Four blood collection and transfer devices commonly used for malaria rapid diagnostic tests (RDTs) were assessed for their consistency, accuracy and ease of use in the hands of laboratory technicians and village health workers.Laboratory technicians and village health workers collected blood from a finger prick using each device in random order, and deposited the blood either on filter paper or into a suitable casette-type RDT. Consistency and accuracy of volume delivered was determined by comparing the measurements of the resulting blood spots/heights with the measurements of laboratory-prepared pipetted standard volumes. The effect of varying blood volumes on RDT sensitivity and ease of use was also observed.There was high variability in blood volume collected by the devices, with the straw and the loop, the most preferred devices, usually transferring volumes greater than intended, while the glass capillary tube and the plastic pipette transferring less volume than intended or none at all. Varying the blood volume delivered to RDTs indicated that this variation is critical to RDT sensitivity only when the transferred volume is very low.None of the blood transfer devices assessed performed consistently well. Adequate training on their use is clearly necessary, with more development efforts for improved designs to be used by remote health workers, in mind.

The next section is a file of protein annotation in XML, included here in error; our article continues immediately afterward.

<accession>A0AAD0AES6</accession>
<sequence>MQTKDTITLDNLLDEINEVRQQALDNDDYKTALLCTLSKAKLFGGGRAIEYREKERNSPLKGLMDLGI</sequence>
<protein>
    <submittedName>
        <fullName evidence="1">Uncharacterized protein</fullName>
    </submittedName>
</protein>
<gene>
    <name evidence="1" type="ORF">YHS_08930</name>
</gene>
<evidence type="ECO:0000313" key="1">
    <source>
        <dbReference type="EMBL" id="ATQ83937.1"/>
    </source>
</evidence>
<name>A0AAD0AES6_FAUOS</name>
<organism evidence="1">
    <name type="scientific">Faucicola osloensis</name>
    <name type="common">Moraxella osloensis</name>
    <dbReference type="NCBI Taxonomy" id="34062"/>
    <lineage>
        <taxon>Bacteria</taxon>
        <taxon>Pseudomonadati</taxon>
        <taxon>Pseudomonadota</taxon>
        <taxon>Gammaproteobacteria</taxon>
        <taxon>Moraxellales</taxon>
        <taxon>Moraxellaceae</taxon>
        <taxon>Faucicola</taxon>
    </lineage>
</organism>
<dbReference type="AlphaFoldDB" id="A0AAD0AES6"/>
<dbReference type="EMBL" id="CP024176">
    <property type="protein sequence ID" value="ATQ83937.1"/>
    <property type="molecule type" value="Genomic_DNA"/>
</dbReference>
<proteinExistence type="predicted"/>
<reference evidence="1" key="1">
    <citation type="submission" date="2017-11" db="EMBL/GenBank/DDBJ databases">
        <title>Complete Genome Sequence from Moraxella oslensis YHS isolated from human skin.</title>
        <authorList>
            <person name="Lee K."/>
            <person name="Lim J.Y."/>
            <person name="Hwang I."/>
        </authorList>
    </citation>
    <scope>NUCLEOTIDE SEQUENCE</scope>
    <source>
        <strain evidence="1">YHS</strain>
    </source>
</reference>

View details for DOI 10.1186/1475-2875-6-149
View details for PubMedID 18001481
View details for PubMedCentralID PMC2194690